Legislative Impact on Planning


Three Years, Three New Pieces of Legislation ■ 2018 (effective): TCJA

■ 2019: SECURE Act ■ 2020: CARES Act

|


Charitable Organizations Worried TCJA Would Slow Giving* Pre-TCJA Law

Current Law

37.06 million

15.99 million

*Source: Tax Policy Center http://www.taxpolicycenter.org/model-estimates/impact-itemized-deductions-tax-cuts-and-jobs-act-jan-2018/t18-0009-impact-tax

|

40


Actually, Giving Increased Post-TCJA â&#x2013; Total gifts increased by 0.7% in 2018 to $427.7 billion 2018 Charitable Gifts by Cohort (in Billions) $20.1 $39.7 $75.9

$292.1

Total Gifts Individuals

Foundations

Bequests

Corporations

*Source: Giving USA 2019

|

41


Who is Giving? Who are They Giving To? 2018 Contributions: $428 Billion (0.7% increase from 2017, $ billions)

Bequests $39.71

Education $58.72

Corporations $20.05

Human Services $51.54

5%

14% 12%

9%

Foundations $75.86

Religion $124.52 Grantmaking Foundations $50.29

18%

68%

Health $40.78

29%

12%

10% 7%

Individuals $292.09

Public-Society Benefit $31.21

5%

5%

2% Unallocated $6.53 2% Individuals 3% $9.06

International Arts, Environment/ Affairs Culture, Animals and Humanities $22.88 $12.70 $19.49

Source: Giving USA 2019 Annual Report on Philanthropy for the Year 2018

42


Charitable Giving under TCJA Strategies to Consider: â&#x20AC;&#x153;Bunchingâ&#x20AC;?Annual Gifts with a Donor-Advised Fund

Giving Appreciated Stock

Charitable IRA Rollovers

Source: AB

|

43


“Bunching” Annual Gifts Continue with $10,000 Annual Giving 2018 Mortgage Interest

2019

2020

Bunch Giving in Alternate Years

2021

$6k

$6k

$6k

$6k

State & Local Taxes

$10k

$10k

$10k

$10k

Charitable Gifts

$10k

$10k

$10k

Total Deductions

$26k

$26k

$2k

$2k

Amount above Standard Deduction

For $10,000 Donation: • Annual tax savings: $740 • $2,960 over 4 years

2018 Mortgage Interest

2019

2020

2021

$6k

$6k

$6k

$6k

State & Local Taxes

$10k

$10k

$10k

$10k

$10k

Charitable Gifts

$20k

-

$20k

-

$26k

$26k

Total Deductions

$36k

$16k

$36k

$16k

$2k

$2k

Amount above Standard Deduction

$12k

$0

$12k

$0

For “Bunched” $20,000 Donation: • Tax Savings of $4,440 in years 1 and 3* • $8,880 savings over 4 years

Source: AB *Under the Tax Cuts and Jobs Act, the standard deduction was increased to $24,000 for taxpayers married filing jointly (from $12,700 in 2017). This is set to expire after December 31, 2025. Assumes donor contributes a cash gift and is subject to the 37% federal tax bracket. Bernstein is not a legal, tax or estate advisor. Investors should consult these professionals as appropriate before making any decisions.

|

44


Find the Most Efficient Way to Make Gift $20,000 Gift Donor in Top Income-Tax Bracket, Assumes Fully Deductible

$3,570 $7,400

$7,400 $7,400

$12,600

$12,600

$9,030

Charitable IRA Rollover

Cash

25% Basis Stock

Applicable rate for IRA distribution is assumed to be 37% (no after-tax IRA contributions, and Medicare surtax does not apply). Applicable rate for stock gain is assumed to be 23.8%. Deduction limited to 60% of AGI in year of gift for cash or 30% of AGI in year of gift of appreciated publicly traded stock. Benefit of deduction assumes full use of deduction against income otherwise taxed at 37% tax rate. Gift is to a public charity. Source: AB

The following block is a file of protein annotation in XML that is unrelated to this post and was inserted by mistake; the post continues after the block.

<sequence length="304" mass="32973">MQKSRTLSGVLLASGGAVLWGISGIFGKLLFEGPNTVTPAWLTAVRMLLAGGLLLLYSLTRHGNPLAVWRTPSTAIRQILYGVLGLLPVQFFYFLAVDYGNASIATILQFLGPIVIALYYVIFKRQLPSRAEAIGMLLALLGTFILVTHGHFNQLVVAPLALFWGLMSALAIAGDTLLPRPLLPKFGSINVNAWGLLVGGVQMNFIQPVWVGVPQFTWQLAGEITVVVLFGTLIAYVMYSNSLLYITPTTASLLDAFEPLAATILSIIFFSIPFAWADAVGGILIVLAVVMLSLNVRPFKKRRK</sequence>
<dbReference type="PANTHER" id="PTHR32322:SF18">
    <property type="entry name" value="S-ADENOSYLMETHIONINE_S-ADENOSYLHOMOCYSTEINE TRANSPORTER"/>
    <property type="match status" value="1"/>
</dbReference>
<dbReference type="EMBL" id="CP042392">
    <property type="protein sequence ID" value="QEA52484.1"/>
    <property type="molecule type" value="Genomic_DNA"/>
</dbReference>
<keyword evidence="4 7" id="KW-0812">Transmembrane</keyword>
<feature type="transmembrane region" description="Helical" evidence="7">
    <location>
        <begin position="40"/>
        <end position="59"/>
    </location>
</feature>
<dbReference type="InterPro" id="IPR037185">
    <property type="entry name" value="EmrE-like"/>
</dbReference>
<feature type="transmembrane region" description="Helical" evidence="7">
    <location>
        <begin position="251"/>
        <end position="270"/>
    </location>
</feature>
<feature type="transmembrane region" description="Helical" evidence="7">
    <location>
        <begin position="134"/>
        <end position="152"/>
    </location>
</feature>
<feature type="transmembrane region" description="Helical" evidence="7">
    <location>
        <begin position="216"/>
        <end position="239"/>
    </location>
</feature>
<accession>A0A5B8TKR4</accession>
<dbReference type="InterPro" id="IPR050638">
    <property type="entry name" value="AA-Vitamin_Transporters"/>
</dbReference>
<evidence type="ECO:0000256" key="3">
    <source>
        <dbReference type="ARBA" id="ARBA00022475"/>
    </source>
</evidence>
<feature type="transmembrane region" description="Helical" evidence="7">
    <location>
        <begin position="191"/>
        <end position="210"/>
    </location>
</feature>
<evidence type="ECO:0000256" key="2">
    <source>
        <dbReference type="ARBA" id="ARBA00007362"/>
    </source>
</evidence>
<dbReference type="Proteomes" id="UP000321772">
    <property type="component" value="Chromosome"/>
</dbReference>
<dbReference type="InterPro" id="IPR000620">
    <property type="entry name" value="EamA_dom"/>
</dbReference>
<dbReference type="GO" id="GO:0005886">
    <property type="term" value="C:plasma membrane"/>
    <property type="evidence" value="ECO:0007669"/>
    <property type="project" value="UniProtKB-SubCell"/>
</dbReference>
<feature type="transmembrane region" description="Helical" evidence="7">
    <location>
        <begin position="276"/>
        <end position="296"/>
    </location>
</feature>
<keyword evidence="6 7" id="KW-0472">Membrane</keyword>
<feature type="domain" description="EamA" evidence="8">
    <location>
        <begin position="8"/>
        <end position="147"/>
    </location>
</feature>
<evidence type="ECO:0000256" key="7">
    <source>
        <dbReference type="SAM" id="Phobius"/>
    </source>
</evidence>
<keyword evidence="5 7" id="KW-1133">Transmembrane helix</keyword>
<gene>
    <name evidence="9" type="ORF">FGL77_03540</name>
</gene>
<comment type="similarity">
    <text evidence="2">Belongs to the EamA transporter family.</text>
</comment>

|

Where to from Here â&#x20AC;&#x201C; Q1 2020

45


SECURE Act: Modifications to PostDeath RMD Rules ■ All DC retirement plans, traditional and Roth, must be distributed entirely within 10 years of participant’s death unless an exception applies ■ Three categories of beneficiaries under the SECURE Act:

—Non-designated beneficiary (old 5-year rule applies) —Designated beneficiary (new 10-year rule applies)

—Eligible designated beneficiary (lifetime stretch still applies)  Surviving spouse  Minor child of the participant (10-year rule begins at the age of majority)  Disabled beneficiary

 Chronically ill individual  Less than 10 years younger beneficiary |

46


RMDs During Life Reduce Growth of Qualified Retirement Plans $1 Million IRA, 70-Year-Old Participant Median IRA Accumulation Value (Pre-Tax) 60% Stocks, 40% Bonds Nominal ($ Millions)

$1.5 $1.3

$1.0 $0.8

$0.5 $0.3

$0.0 70

74

78

82

86

90

94

98

102

106

110

Age Required minimum distributions begin at age 72. Projections based on ABâ&#x20AC;&#x2122;s estimates of the range of returns for the applicable capital markets over the periods analyzed. Data do not represent past performance and are not a promise of actual future results or a range of future results. See Notes on Wealth Forecasting System in Appendix for further details.

|

47


The New 10-Year Rule Appears Very Costly for Beneficiaries… $1 Million Beneficiary IRA Median Pretax Accumulation, 25-Year-Old Beneficiary 60% Stocks, 40% Bonds Nominal (USD Millions) 5.0

4.0 3.0

Stretch IRA 2.0

10-Year Rule 1.0 0.0

0

2

4

6

8

10

12

14

16 Year

18

20

22

24

26

28

30

Beneficiary IRA values are displayed pretax. All distributions from beneficiary IRA are taxed at top marginal federal tax rates with after-tax proceeds reinvested 60% stocks and 40% bonds. “Stretch IRA” illustrates pretax beneficiary wealth assuming a lifetime stretch under pre-SECURE Act rules (e.g., designated beneficiary is age 25, divisor is 58.2 and reduced by one each subsequent year). “10-Year Rule” illustrates pretax beneficiary wealth assuming a lump sum distribution from the beneficiary IRA at the end of the 10th year. Projections based on AB’s estimates of the range of returns for the applicable capital markets over the periods analyzed. Data do not represent past performance and are not a promise of actual future results or a range of future results. See Notes on Wealth Forecasting System in Appendix for further details.